After the core of the adventure, the rest of the supplement outlines Personalities, Locations, Mega Corps, and Street Gangs – which takes you up to page 40. Each section provides a focussed slice of information, presenting attitudes and motivations for people, organisations and street gangs, and notable finds, fixtures and attention for locations.
The text includes notes on possible ways to expand the adventure itself and also extend your use of the Aeon Wave world, so that this excursion to New Tianjin won’t necessarily be your last. As it happens, going through the adventure led me to Google Tianjin today – and many of the user submitted pictures and Street View scenes really got my creative juices flowing.
In all instances, whether places or people, the text includes a brief bullet list of aspects, so you can either have them prepared on cards in advance or quickly write them out when characters interact with them.
After a GM version of some semi-encrypted player handout material, the next section provides a Player’s Guide to Aeon Wave (though it has equal value for the GM). Here, the author runs through understanding Fate Core from a near future perspective. Given the flexibility and simplicity of Fate Core, this turns out quite straightforward.
In terms of attributes, considerable competence and ability will generally mean greater use of Aeontech implants or enhancements. The game uses the standard Fate Core Skills, and explains how characters can apply them to situations in both the physical and virtual world – rather than layering on extra complexity with virtual-only skills.
Three pages of sample Stunts – and useful Stunt cards amongst the handouts – provide examples for coming up with your own should you choose to use new characters or run an ongoing campaign.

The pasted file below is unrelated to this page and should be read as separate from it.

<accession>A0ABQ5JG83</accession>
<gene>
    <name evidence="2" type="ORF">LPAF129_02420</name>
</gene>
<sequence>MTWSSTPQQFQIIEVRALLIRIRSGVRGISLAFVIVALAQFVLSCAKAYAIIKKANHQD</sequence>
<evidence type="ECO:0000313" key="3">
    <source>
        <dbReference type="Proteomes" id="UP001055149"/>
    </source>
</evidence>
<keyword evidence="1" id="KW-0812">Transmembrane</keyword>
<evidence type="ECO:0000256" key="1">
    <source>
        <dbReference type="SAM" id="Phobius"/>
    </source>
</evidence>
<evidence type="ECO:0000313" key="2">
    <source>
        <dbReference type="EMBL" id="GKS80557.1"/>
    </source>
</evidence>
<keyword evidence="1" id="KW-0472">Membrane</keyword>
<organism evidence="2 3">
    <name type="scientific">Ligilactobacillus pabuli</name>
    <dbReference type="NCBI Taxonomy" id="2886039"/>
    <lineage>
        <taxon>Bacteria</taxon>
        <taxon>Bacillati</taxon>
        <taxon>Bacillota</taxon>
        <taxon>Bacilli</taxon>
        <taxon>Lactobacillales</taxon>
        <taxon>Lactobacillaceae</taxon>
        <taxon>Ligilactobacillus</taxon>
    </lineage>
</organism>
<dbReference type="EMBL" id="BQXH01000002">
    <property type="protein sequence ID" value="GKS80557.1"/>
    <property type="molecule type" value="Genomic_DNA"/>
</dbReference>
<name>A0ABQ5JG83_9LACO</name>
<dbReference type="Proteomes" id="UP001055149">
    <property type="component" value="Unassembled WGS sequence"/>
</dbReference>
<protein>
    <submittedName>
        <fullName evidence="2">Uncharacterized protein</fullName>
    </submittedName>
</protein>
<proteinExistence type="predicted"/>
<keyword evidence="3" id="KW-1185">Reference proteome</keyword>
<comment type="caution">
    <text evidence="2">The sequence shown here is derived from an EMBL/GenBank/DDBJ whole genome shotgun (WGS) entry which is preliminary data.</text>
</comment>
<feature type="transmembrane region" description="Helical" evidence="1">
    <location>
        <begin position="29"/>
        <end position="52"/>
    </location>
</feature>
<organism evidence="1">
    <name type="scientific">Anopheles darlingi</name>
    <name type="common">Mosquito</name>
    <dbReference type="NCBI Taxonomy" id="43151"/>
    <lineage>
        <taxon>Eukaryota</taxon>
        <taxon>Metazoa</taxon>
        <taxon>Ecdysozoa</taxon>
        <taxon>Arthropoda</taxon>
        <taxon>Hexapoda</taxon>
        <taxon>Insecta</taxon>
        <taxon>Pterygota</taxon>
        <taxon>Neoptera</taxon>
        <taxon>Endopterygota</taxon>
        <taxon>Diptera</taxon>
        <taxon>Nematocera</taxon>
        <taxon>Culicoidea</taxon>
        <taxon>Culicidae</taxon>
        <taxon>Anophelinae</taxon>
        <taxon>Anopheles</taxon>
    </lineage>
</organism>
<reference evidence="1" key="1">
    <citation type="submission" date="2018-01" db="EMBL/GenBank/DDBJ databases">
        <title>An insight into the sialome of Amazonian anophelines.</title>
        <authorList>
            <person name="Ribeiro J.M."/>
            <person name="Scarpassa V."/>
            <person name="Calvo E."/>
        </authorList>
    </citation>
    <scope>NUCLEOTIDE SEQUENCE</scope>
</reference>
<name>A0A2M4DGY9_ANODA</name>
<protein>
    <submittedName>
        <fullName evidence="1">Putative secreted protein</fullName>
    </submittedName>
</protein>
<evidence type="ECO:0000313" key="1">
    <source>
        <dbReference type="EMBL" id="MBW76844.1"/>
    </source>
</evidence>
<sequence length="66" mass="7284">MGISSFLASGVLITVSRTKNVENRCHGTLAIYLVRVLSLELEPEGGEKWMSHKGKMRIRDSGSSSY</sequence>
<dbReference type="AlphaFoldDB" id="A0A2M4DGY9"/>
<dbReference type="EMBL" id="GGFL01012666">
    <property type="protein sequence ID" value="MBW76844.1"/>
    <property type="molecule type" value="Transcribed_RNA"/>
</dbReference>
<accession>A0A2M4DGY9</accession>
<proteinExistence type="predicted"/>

If you really wanted to expand the options, you can always use Fate Core’s inherent flexibility to do it, or adapt some of the ideas from the Fate System Toolkit expansion to provide more gear, stunt, or skill variations.
Finally, the book rounds out with two pages of sources, in TV, movies and books, followed by thanks to playtesters and Kickstarter supporters.
I found the neatest thing about Aeon Wave is the potential outside this introduction. The supplement provides a great grounding in the setting with a broadly defined adventure, all presented with a light touch and clear guidance. The scattered Aspects for people and places make it easy to pick up and use with a minimum of preparation – indeed, if you have copies of the characters ready you might actually have time to prep while the players argue over who plays which.
The unanswered questions have me going, because I’d love to know more. It seems to me that the Aeon Wave might be less a bountiful well of potential and more of an invasive and subversive weapon of an alien conqueror. Between fighting over scraps of decrypted data and burning out the planet’s finite resource to create new Aeontech, why would an extraterrestrial raise a finger to invade when humanity can drive itself to extinction.
Overall, a sound approach to emulating Cyberpunk in Fate Core, a fine introductory adventure, and a solid start to the New Tianjin setting for more, if you so choose.
My copy was provided for review. Aeon Wave, Michael E. Shea, SlyFlourish, $9.99 in PDF.